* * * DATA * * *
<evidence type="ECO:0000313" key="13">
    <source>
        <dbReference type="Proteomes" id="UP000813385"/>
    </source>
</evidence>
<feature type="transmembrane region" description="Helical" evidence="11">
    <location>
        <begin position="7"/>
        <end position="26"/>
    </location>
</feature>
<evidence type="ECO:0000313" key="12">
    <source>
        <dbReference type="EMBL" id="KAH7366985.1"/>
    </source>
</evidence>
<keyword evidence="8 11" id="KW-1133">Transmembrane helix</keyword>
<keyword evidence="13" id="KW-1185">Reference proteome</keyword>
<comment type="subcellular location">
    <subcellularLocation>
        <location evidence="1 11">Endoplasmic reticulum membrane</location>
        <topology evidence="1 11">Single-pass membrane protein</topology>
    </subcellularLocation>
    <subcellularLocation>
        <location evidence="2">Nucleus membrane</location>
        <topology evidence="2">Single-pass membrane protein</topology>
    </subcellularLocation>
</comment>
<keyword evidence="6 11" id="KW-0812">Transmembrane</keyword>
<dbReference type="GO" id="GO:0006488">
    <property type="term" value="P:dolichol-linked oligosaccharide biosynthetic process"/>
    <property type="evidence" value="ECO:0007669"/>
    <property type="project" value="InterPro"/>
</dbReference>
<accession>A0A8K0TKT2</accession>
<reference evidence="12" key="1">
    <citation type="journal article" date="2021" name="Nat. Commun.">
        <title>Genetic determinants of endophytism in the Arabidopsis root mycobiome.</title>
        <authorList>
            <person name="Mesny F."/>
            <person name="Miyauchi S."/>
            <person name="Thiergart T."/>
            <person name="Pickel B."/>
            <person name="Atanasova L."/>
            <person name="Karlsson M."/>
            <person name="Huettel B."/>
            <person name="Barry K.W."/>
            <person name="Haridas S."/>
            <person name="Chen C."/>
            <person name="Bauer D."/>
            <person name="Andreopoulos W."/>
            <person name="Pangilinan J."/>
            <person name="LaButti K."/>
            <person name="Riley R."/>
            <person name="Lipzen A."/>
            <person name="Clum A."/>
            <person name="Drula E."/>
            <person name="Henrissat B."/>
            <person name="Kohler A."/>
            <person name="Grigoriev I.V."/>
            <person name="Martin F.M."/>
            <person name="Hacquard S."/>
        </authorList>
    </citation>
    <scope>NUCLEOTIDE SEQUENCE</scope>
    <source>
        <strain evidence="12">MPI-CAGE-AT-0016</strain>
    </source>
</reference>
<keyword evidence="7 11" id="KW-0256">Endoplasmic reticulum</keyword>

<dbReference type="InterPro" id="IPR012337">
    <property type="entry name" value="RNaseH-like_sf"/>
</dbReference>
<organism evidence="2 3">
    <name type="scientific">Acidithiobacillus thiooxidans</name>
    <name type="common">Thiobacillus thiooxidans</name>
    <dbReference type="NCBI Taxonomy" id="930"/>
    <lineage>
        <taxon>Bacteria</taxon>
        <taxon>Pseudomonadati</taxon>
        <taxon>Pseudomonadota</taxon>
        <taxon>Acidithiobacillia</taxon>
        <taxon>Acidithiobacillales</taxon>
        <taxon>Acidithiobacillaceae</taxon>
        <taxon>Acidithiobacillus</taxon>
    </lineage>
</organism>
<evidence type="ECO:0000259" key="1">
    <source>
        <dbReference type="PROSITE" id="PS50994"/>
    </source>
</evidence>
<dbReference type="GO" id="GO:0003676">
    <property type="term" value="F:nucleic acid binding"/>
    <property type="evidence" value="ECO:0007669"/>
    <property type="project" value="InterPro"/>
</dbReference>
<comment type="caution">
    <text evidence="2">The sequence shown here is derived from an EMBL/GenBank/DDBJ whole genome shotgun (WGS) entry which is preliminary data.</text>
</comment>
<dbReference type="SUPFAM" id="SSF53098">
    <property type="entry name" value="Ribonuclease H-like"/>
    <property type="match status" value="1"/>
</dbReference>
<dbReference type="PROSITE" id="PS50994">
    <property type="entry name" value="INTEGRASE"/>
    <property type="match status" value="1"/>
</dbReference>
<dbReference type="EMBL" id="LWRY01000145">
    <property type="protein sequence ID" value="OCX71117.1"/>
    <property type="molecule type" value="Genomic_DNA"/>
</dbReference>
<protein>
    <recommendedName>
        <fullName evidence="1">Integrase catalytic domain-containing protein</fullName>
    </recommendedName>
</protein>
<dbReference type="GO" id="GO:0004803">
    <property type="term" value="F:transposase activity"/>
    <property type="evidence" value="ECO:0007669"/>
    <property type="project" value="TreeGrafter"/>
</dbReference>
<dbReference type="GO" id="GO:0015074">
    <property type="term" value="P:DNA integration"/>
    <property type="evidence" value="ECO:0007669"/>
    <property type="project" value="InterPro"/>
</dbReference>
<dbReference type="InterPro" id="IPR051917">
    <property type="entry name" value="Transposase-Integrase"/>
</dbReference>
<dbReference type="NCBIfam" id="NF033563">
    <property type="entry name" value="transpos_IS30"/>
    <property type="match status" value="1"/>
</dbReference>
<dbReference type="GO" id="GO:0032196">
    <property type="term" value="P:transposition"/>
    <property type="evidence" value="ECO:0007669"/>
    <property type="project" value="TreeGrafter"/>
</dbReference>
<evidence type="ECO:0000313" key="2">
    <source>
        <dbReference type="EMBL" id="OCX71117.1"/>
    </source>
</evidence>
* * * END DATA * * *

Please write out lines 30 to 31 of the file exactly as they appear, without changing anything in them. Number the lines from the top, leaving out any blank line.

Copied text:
<dbReference type="GO" id="GO:0006488">
    <property type="term" value="P:dolichol-linked oligosaccharide biosynthetic process"/>